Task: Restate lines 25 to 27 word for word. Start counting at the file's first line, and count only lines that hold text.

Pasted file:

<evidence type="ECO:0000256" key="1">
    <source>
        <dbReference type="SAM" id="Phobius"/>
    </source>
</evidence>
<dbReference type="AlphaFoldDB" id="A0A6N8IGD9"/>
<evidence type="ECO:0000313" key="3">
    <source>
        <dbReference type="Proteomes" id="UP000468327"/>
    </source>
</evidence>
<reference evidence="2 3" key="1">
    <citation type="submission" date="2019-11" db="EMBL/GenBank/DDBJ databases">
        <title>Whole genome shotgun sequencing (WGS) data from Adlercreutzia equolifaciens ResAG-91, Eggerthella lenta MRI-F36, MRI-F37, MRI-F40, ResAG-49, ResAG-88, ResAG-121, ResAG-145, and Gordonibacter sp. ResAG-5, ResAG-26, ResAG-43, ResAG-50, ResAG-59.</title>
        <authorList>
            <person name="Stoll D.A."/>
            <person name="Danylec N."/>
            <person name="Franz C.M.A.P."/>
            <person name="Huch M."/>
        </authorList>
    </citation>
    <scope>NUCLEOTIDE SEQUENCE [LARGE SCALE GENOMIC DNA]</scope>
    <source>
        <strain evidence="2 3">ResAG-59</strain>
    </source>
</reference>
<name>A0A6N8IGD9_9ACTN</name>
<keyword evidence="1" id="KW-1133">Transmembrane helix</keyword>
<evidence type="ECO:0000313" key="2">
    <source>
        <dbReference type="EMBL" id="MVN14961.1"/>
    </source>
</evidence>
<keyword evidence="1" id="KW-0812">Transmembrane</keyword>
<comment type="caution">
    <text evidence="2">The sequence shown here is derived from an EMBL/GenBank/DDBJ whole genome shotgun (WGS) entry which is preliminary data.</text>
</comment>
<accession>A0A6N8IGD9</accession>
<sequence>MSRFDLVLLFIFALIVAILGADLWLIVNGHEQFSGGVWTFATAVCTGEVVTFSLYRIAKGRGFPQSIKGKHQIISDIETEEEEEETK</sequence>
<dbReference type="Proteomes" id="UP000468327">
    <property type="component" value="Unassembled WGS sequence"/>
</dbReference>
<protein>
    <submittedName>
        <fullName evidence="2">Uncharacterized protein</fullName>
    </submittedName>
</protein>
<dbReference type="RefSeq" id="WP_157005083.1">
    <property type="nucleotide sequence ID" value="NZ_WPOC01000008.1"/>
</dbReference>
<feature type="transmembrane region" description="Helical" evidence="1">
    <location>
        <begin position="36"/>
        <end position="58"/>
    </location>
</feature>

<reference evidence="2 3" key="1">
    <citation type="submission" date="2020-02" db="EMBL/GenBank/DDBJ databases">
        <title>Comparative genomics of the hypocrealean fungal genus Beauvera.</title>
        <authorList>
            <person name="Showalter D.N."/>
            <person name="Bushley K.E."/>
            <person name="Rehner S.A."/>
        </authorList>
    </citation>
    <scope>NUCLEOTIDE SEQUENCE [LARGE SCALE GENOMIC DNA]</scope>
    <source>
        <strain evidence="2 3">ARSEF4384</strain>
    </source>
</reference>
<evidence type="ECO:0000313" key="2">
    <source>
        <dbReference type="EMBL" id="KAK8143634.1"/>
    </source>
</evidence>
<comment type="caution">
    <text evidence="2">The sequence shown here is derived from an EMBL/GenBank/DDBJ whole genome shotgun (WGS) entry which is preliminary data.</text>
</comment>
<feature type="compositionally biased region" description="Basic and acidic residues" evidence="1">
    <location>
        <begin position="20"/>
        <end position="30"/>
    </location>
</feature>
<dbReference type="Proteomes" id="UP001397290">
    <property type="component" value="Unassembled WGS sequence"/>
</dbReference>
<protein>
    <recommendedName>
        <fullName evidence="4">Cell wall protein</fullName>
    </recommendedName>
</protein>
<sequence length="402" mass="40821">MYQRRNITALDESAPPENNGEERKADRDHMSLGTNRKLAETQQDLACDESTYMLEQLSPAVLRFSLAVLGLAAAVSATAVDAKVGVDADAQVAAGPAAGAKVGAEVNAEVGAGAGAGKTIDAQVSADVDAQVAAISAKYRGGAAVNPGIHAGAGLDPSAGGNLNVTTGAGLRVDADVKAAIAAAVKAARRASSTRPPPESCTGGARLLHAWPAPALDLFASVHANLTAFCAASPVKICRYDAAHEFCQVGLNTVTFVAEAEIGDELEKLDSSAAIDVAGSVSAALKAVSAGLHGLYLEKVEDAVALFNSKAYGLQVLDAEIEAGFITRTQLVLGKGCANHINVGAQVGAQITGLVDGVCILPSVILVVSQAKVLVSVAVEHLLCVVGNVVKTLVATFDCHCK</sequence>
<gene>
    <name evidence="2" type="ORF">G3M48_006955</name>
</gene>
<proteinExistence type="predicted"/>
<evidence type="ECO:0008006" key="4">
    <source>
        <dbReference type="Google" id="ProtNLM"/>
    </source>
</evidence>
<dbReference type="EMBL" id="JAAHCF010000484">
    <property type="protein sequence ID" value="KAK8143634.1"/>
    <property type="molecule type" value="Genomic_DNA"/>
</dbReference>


    </source>
</reference>
<name>A0A6N8IGD9_9ACTN</name>